Last Friday, I dragged Antonio up to Manly to do an introductory dive with me. (You should have heard the fuss he made about having to get up at 7am. Wimp.) It may surprise many of you who know what a big baby I am about things like the ocean, and drowning, and crossing bridges over the ocean during an earthquake and therefore drowning in my car... but I've been wanting to learn to dive for quite a while. Partly on the theory that if I could breathe and see underwater, I wouldn't feel quite as freaked out. I wanted to sign up for a PADI certification course straight away, but given that the likelihood that I would panic and hyperventilate upon entering the water was significantly more than zero, I decided perhaps an introductory dive might be prudent first.

Antonio and I took the ferry over to Manly beach, and then were picked up by Pro Dive. We sat through a brief intro and instruction session with Mike, our dive guru extraordinaire. We then crawled into many layers of neoprene [I pointedly did NOT break out the camera], and headed over to Shelley beach, where there's an aquatic reserve. After proving to Mike that we could a) kneel on the bottom b) take our regulators out of our mouths, drop them, get them back and clear them, we set off swimming.

I found it very hard to control my buoyancy. At one point I started floating higher and higher, and Mike had to tow me back down. And at another I wound up stuck on the bottom, with my tank on the ocean floor, and no way to turn around and no way to get up. Mike and Antonio just floated there laughing at me. Eventually, I realized that I could float higher by taking a deeper breath, and sink by breathing out extra. Which perhaps explains why I went through so damn much air in our forty minute dive. Very tricky...

Anyway, we saw a very friendly blue grouper, a shy cuttlefish, an octopus, numerous fish, and two sharks. I haven't been able to figure out what type they were, but they were long, narrow, sand camouflaged and lay very still on the bottom. Very cool!

So that was my introduction to diving. Other than nearly freezing my fingers off, it was fantastic. So I'm going to sign up for a class as soon as I get back from Melbourne this weekend. And hopefully plan a trip to the reef soon. I've heard it's cool.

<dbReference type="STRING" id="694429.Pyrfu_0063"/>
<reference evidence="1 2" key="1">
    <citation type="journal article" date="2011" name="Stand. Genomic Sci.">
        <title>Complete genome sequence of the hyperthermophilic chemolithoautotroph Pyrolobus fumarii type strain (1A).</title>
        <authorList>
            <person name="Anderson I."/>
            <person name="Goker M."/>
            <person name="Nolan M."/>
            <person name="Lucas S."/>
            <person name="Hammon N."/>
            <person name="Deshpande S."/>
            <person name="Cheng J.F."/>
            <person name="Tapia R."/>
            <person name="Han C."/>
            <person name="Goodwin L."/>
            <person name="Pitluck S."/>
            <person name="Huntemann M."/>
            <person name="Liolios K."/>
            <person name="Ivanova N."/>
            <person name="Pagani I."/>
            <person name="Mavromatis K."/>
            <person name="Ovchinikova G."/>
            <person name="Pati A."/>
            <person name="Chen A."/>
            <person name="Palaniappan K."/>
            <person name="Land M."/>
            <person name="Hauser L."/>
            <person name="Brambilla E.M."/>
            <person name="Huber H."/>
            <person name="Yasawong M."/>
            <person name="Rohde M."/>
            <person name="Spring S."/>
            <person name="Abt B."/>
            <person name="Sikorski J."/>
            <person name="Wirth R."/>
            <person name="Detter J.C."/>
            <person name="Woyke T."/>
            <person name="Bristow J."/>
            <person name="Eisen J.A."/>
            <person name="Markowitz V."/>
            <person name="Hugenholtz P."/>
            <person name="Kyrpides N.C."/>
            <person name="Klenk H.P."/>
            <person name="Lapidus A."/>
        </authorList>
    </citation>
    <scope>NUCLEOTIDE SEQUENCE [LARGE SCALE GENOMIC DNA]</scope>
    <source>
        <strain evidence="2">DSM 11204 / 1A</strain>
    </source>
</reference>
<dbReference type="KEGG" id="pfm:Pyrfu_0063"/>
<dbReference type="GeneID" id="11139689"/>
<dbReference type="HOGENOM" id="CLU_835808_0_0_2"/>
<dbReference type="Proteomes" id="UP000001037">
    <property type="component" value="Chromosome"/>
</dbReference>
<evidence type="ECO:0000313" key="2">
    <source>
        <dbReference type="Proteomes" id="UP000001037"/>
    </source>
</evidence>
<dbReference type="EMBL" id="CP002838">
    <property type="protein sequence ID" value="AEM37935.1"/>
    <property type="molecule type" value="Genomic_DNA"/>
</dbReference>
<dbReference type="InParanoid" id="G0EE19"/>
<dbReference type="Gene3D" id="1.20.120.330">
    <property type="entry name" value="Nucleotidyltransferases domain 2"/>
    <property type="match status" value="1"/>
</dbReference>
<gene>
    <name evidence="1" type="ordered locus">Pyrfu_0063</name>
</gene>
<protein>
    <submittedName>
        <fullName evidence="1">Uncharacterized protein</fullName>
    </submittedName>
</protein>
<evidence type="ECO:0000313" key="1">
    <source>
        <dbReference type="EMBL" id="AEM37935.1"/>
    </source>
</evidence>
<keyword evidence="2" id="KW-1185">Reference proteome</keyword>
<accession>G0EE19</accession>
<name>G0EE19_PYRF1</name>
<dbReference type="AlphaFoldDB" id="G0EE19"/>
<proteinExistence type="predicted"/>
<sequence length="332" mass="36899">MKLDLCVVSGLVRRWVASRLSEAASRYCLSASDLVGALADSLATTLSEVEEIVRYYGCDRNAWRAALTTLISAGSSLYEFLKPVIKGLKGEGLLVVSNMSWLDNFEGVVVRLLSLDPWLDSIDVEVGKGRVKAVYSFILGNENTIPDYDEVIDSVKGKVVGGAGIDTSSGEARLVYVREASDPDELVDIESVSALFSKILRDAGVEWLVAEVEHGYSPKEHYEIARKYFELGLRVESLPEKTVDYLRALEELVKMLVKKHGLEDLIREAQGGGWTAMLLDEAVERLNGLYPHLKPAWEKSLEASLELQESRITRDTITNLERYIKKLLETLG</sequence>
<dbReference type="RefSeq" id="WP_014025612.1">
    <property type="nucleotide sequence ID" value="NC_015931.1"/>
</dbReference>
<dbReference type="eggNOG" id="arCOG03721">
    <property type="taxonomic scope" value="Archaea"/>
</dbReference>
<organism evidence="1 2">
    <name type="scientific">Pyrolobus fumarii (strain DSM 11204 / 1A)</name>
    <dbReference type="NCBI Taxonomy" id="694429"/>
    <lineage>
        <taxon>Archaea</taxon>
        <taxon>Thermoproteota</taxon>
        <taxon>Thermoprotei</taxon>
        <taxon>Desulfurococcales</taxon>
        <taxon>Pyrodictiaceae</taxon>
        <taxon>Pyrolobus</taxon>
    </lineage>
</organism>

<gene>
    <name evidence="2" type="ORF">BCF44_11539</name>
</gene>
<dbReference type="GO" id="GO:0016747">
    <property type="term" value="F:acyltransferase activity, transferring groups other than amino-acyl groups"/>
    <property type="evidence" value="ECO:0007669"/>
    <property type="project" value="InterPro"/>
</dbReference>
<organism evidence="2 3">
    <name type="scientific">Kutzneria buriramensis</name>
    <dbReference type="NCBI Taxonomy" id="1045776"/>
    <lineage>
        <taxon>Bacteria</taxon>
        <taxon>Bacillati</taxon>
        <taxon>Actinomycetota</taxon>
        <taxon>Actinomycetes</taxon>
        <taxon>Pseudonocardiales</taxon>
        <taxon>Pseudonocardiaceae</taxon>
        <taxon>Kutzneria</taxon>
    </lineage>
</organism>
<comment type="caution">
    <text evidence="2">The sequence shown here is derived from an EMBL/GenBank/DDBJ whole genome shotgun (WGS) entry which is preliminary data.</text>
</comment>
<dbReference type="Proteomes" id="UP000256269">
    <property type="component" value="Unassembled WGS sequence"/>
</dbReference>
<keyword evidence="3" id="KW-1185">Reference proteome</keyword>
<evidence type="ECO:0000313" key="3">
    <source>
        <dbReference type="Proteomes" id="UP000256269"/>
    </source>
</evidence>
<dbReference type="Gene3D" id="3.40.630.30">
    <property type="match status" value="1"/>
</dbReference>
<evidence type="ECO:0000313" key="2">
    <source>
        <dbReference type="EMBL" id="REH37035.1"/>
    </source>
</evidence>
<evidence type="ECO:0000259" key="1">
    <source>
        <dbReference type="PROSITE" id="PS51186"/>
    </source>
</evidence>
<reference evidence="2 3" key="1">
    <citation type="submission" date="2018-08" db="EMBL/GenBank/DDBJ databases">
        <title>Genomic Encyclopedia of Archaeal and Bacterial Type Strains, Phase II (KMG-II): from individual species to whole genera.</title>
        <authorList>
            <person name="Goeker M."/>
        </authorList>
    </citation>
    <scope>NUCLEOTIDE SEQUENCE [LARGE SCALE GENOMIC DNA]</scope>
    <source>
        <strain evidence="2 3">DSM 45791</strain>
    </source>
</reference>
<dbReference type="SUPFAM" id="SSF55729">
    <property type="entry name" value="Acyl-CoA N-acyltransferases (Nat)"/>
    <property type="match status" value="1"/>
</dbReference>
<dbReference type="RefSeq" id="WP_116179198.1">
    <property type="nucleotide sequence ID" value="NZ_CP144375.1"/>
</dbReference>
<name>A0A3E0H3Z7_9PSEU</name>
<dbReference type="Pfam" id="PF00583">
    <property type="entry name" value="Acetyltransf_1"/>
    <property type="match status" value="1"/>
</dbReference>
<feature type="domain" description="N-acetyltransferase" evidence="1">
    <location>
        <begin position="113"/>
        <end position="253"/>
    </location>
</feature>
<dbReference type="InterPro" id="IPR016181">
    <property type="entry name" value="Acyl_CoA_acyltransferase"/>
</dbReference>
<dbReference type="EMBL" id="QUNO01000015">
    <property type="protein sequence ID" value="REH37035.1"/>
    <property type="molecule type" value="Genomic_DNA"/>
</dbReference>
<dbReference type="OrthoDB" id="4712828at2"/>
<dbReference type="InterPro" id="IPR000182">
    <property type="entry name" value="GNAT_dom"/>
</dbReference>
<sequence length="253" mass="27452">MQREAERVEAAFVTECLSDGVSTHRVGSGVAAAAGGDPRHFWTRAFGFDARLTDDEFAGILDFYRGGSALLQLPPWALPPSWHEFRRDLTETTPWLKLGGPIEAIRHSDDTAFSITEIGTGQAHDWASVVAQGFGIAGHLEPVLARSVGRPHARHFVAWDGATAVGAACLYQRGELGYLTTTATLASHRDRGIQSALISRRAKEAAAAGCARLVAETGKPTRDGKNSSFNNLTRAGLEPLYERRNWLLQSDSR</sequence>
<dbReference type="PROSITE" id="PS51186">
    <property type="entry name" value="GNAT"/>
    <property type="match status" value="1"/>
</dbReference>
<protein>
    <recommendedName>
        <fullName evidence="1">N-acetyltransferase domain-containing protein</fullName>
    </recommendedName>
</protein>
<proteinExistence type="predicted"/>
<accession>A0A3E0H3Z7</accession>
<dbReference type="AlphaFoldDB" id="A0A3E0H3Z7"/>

Thursday, October 16, 2008

Wine 2 - Chardonnay

This week we tasted chardonnay. We were a little ambitious, and tasted 6 different wines. I woke up with quite the headache. Here is the selection:
1) Wirra Wirra Scrubby Rise McLaren Vale 2007 unwooded
2) Innocent Bystander 2007 (this wins the award for best label)
3) Clonale by Kooyong Mornington Peninsula 2007
4) Wither Hills Marlborough, New Zealand 2006
5) Fifth Leg Western Australia 2007
6) Frogmore Creek Tasmania 2006

Frogmore Creek is actually right next door to Meadowbank, which we visited in Tasmania. They apparently are the winemakers for a lot the vineyards in the area, but they also bottle their own wine. I don't know how much I like their wines though, since it was the sixth bottle we tasted, and by then my tastebuds were distinctly numb.

The winner was the Wirra Wirra. I don't think any of us like oaky chardonnays, which is interesting. There are an increasing number of unwooded ones coming on the market though, which is exciting to me.

Weekend in Sydney

This weekend was nice, and mellow. I was fighting a cold, so after a big night on Friday, I took it easy. Friday I finally made it to Darling Harbour, and then on to The Rocks. We started with a drink at Cargo, which was a little too chichi, so we had dinner at Chinta Ria, and then drinks at Cruise Bar. I finally made it to The Argyle, which is a club in an old warehouse (much more historic and cool than the word warehouse usually conjures in the US). We ended the night with food at Pancakes on the Rocks, where the potato wedges were pretty disappointing.

I don't know why, but for once I wasn't tired at 10pm. It happens so rarely, I took full advantage. Of course then I pretty much spent the rest of the weekend sleeping.

I did find a very cute cafe on Sunday though, where I sat in the garden before heading to Bondi Beach.

Monday, October 13, 2008


Order! Order! I would like to officially convene the first meeting of the first chapter of Sydney Wine Aficionados Living Life On Weekends (don't ask, Casey did the naming, and yes, it spells SWALLOW). Our charter is as follows:
  • Meet weekly
  • Drink of the wines of Australia and New Zealand
  • Enjoy
  • Learn something